13 March 2014

The Memory Book

The Memory BookThe Memory Book by Rowan Coleman
My rating: 3 of 5 stars
The blank book is bound in red leather, and filled with textured paper that seems to "chime against the tip of a pen." The book - Claire's memory book - was bought by Claire's husband Greg on the advice of a counselor who thought it would be good therapy for her to write down the memories that her early Alzheimer's has begun to steal.

Four characters fill the book with narratives. Ruth, Claire's mother, writes about going on holiday with her daughter shortly after her own husband died of the same disease now devastating her daughter. Claire chronicles her deterioration, the unexpected joy of marrying Greg when her daughter Caitlin was a teenager, getting lost in the park and in time as the disease progresses. She worries that her three-year-old daughter, Esther, will forget her and will never know her love. Caitlin, pregnant and dropped-out of college, writes of her determination to exclude the father of her unborn baby from her life, unaware (at first) that she is about to repeat a decision that Claire had made - and now regrets. Greg writes of the unexpected joy he felt when he learned that he was to become a father.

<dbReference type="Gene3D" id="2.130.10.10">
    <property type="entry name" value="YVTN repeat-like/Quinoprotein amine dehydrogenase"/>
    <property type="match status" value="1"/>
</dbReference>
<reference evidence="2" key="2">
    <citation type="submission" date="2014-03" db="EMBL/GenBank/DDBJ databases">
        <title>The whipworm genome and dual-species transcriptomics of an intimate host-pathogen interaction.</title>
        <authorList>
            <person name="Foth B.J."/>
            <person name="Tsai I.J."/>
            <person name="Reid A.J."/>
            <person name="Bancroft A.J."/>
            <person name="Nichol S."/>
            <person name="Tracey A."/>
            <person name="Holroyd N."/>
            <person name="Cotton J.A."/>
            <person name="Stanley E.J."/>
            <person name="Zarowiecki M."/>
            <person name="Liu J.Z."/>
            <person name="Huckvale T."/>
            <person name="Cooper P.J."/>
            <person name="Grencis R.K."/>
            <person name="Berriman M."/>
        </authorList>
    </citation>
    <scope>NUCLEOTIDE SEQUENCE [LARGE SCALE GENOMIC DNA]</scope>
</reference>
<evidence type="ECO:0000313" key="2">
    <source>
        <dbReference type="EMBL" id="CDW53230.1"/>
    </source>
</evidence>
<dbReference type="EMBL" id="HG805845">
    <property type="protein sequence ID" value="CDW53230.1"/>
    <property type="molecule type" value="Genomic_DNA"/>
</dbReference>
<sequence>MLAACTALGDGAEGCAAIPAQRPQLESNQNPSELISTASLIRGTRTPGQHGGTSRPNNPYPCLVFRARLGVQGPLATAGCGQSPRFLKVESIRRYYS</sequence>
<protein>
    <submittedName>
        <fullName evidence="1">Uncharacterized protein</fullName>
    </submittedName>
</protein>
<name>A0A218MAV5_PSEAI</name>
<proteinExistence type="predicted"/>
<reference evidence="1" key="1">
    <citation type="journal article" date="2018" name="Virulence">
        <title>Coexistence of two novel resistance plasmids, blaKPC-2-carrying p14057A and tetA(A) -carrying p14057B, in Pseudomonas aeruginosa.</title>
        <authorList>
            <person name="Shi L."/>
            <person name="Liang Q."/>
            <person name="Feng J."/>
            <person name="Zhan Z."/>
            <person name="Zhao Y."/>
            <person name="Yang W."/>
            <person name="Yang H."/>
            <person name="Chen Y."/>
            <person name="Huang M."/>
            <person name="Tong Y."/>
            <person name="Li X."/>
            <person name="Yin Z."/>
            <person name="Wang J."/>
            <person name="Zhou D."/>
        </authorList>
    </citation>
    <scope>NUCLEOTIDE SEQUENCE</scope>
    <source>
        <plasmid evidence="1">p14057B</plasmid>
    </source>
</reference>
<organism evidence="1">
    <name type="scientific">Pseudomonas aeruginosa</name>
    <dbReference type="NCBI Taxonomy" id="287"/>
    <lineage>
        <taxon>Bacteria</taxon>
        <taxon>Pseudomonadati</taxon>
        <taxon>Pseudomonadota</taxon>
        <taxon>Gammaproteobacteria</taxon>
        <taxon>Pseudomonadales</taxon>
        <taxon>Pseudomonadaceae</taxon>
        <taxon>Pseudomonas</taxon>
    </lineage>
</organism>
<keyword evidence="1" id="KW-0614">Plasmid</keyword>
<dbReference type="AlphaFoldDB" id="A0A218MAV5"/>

Who are we if our memories are gone? Can you love if the people you loved are now strangers, or if you are no longer moored in time and space? The narrative moves forward and back through the pages of the memory book, and alternating chapters told from each character's point of view. Caitlin decides to follow her mother's advice and find her father, whom she had thought abandoned her. Will he welcome her? See himself in her? Love her? Claire takes pleasure in becoming friends with a man she meets in a cafe because he sees her purely as herself, not as a woman whose personhood is seeping away. These are affecting and sympathetic characters. The reader will care.

The literary device of a memory book is appealing, but there is so little deviation in tone amongst the writings and the alternating chapters that it begins to be a distraction. This is especially true of the chapters and pages by Claire. The woman whose mind is drifting into chaos, who can no longer read a picture book to Esther, and who plots gleeful, childish escapades with her three-year-old simply can not be writing long, nuanced commentaries about identity, emboli, and Jane Eyre. It simply is not believable.

Recommended, with reservations.

I received a copy of this book from NetGalley. This is an honest review.

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